I ran a very large, very busy server. With close on 3,000 regular users, anything from 10 to 100 people logged into my home computer at any one time, 4,000 average daily connects, and close on 15,000 file transfers daily, it was the busiest non-warez site in the world. My userbase comes from all over the world, with close on 120 different countries logging in on a regular basis.

The server was a Graphic Designers haven, with the strongest emphasis on participating in the main chat room. It was used a resource for designers all over the world. They could come here and ask any question, and have it answered usually within a few minutes, no matter how esoteric it was. In fact, users prided themselves on being able to answer these esoteric and technically challenging questions. You could also use the many other users logged in there to bounce your ideas and proofs off of. As you were working on a project, you could post a proof to a website, or to the server itself, and have everyone else who was logged in critique it and give you valuable feedback. Many users would just log on to take part in the chat, because of the strong community that existed there. It was a one-of-a-kind community in the Hotline arena.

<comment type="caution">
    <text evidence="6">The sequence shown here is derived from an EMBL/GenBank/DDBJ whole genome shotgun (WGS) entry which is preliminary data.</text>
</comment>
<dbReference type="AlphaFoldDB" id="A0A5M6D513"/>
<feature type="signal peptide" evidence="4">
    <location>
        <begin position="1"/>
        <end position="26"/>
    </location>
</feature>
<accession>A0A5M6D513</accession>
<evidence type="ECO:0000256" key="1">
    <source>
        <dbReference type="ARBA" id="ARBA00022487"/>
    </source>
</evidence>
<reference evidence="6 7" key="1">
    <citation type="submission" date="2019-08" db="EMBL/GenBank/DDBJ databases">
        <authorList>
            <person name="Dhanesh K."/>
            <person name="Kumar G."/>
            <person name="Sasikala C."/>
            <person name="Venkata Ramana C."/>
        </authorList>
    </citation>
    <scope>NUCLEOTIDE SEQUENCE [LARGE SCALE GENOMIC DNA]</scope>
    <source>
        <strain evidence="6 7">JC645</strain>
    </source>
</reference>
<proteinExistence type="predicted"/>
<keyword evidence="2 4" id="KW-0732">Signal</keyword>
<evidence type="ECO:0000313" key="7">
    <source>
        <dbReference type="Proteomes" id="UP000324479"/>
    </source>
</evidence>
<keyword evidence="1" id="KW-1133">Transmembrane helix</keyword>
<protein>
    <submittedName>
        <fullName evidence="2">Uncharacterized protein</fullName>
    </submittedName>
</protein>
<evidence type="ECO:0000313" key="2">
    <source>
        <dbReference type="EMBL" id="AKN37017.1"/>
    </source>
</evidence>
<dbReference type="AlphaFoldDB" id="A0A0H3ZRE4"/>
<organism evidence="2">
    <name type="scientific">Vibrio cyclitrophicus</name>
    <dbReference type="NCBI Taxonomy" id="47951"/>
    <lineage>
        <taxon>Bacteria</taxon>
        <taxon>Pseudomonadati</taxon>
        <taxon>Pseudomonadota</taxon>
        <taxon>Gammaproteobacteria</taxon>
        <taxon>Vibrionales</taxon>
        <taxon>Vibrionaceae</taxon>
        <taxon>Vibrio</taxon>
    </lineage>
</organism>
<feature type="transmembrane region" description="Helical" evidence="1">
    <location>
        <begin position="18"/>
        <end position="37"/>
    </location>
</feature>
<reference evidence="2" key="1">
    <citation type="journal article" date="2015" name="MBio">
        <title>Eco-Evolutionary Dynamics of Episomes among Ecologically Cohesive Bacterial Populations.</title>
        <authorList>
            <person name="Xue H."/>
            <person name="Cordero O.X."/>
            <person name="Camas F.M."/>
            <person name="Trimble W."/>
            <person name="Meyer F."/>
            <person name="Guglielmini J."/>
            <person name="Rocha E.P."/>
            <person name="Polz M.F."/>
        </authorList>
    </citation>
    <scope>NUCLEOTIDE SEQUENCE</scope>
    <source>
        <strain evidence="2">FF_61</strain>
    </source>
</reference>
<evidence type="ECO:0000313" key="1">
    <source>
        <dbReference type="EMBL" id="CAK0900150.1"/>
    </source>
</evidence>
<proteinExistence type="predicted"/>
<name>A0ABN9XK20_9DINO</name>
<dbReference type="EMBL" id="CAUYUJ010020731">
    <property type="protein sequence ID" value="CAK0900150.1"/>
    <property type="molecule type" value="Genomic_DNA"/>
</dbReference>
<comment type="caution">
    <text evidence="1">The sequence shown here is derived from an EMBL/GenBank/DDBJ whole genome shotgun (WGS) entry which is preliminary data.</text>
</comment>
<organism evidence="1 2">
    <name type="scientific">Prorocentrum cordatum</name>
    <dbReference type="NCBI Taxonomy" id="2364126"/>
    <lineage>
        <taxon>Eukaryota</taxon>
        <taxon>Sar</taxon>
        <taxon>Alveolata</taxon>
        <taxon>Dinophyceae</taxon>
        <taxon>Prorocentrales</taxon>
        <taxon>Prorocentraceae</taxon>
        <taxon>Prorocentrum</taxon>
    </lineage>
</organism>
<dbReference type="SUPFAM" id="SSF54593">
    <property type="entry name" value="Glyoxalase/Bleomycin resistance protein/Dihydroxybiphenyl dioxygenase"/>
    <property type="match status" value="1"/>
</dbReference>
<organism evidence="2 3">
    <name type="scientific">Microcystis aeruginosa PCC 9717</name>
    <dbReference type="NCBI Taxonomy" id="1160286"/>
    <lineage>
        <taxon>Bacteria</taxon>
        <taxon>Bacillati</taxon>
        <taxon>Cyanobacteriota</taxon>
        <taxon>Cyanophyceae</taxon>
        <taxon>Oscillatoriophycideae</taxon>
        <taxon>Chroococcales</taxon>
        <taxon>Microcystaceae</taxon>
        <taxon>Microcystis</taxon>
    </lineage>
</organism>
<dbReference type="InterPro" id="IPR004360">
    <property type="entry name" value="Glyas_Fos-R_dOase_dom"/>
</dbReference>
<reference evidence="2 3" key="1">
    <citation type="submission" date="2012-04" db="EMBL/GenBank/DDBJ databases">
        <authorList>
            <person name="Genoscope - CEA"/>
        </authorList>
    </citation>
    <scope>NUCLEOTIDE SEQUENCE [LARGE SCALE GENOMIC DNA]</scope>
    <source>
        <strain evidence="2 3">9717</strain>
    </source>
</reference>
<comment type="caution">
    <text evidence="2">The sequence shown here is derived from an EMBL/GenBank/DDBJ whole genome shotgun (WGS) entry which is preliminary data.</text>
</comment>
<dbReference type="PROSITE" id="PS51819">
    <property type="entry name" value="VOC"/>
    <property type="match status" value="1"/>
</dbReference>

Many users of the server would meet in real life, and form friendships and business partnerships through the server. MacWorld (San Francisco, January 2000) was one of the many times that the users met together in person. It was a great success and really gave a good boost to the community on the server.